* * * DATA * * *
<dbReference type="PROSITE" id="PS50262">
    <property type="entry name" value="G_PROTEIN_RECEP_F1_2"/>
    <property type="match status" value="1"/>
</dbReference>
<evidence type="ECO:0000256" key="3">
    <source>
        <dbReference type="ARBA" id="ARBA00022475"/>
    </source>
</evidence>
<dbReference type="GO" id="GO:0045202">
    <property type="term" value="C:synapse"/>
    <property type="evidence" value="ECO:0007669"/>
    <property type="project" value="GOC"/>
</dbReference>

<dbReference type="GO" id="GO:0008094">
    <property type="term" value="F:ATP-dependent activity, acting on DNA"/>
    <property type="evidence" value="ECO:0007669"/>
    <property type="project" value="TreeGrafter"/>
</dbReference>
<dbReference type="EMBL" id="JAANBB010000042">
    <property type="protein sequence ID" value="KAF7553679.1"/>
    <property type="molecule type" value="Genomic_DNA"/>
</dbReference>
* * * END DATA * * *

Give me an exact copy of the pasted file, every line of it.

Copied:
<dbReference type="PROSITE" id="PS50262">
    <property type="entry name" value="G_PROTEIN_RECEP_F1_2"/>
    <property type="match status" value="1"/>
</dbReference>
<evidence type="ECO:0000256" key="3">
    <source>
        <dbReference type="ARBA" id="ARBA00022475"/>
    </source>
</evidence>
<dbReference type="GO" id="GO:0045202">
    <property type="term" value="C:synapse"/>
    <property type="evidence" value="ECO:0007669"/>
    <property type="project" value="GOC"/>
</dbReference>

<dbReference type="GO" id="GO:0008094">
    <property type="term" value="F:ATP-dependent activity, acting on DNA"/>
    <property type="evidence" value="ECO:0007669"/>
    <property type="project" value="TreeGrafter"/>
</dbReference>
<dbReference type="EMBL" id="JAANBB010000042">
    <property type="protein sequence ID" value="KAF7553679.1"/>
    <property type="molecule type" value="Genomic_DNA"/>
</dbReference>